China's rail minister said the nation's high-speed trains will run at a slower pace than previously announced, to make journeys safer and more affordable.
The new high-speed trains will run no faster than 300 kilometres (186 miles) per hour instead of the current top speed of 350 kilometres per hour, Sheng Guangzu said in an interview posted Thursday on the ministry's website.
Sheng's comments come after the fall in February of railways minister Liu Zhijun, who allegedly took more than 800 million yuan ($122 million) in kickbacks on contracts linked to expanding China's high-speed rail network.
Starting in July, trains on high-speed lines will run between 200 kilometres per hour and 300 kilometres per hour, Sheng said in the interview first published in the Communist party mouthpiece the People's Daily on Wednesday.
The move means trains using the line linking the southern city Guangzhou and central Wuhan city, which launched in 2009, will have to cut their speed as they already travel at 350 kilometres an hour.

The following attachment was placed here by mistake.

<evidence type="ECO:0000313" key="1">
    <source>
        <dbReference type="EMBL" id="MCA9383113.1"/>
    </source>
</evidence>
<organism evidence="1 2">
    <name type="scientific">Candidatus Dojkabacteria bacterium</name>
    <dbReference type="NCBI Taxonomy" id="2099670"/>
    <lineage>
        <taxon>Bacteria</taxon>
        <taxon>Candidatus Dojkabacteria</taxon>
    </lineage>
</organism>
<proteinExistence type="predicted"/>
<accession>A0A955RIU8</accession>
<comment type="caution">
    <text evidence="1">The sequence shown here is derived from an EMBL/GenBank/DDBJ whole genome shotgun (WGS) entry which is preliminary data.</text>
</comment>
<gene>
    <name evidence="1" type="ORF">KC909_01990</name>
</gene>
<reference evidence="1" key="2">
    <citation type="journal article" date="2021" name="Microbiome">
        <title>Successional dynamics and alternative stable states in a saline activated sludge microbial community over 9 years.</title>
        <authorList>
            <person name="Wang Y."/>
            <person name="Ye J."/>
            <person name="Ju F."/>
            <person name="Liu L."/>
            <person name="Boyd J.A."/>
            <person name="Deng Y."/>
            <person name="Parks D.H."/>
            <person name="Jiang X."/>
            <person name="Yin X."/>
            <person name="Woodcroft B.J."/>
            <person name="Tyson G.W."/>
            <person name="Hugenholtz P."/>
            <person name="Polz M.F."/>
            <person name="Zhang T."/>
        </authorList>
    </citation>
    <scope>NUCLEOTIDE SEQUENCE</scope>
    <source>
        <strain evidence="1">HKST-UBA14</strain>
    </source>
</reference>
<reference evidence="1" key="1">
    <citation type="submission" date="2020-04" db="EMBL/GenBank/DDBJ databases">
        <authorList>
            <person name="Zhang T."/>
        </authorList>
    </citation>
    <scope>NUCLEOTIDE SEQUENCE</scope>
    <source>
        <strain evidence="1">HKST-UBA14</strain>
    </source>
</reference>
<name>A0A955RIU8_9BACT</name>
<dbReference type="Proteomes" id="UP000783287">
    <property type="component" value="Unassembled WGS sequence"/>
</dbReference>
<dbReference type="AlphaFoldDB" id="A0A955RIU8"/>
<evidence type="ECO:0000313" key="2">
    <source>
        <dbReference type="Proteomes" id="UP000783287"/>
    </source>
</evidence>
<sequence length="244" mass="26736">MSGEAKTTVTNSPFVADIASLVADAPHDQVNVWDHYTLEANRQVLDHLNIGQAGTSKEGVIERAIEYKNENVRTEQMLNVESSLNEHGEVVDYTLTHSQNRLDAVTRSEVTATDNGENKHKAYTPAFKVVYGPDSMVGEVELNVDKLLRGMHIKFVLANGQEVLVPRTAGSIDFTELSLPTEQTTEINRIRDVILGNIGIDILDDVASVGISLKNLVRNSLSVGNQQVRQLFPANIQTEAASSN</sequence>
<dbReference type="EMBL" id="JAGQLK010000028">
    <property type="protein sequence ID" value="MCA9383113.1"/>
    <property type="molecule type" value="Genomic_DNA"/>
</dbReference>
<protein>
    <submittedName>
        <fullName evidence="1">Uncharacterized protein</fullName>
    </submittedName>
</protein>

The line connecting Beijing and Shanghai - due to start running later this year - was also supposed to travel at that speed.
The change will make operations of high-speed railways safer and train tickets more affordable, Sheng said, following complaints over pricing.
"We must manage the scale of construction reasonably. There should be some overstepping in construction of railway, but not too much," he was quoted as saying.
Sheng said China is investing 2.8 trillion yuan between 2011 and 2015 in construction of new railway lines of about 30,000 kilometres.
China has invested heavily in its high-speed rail network, which reached 8,358 kilometres at the end of 2010 and is expected to exceed 13,000 kilometres by 2012 and 16,000 kilometres by 2020.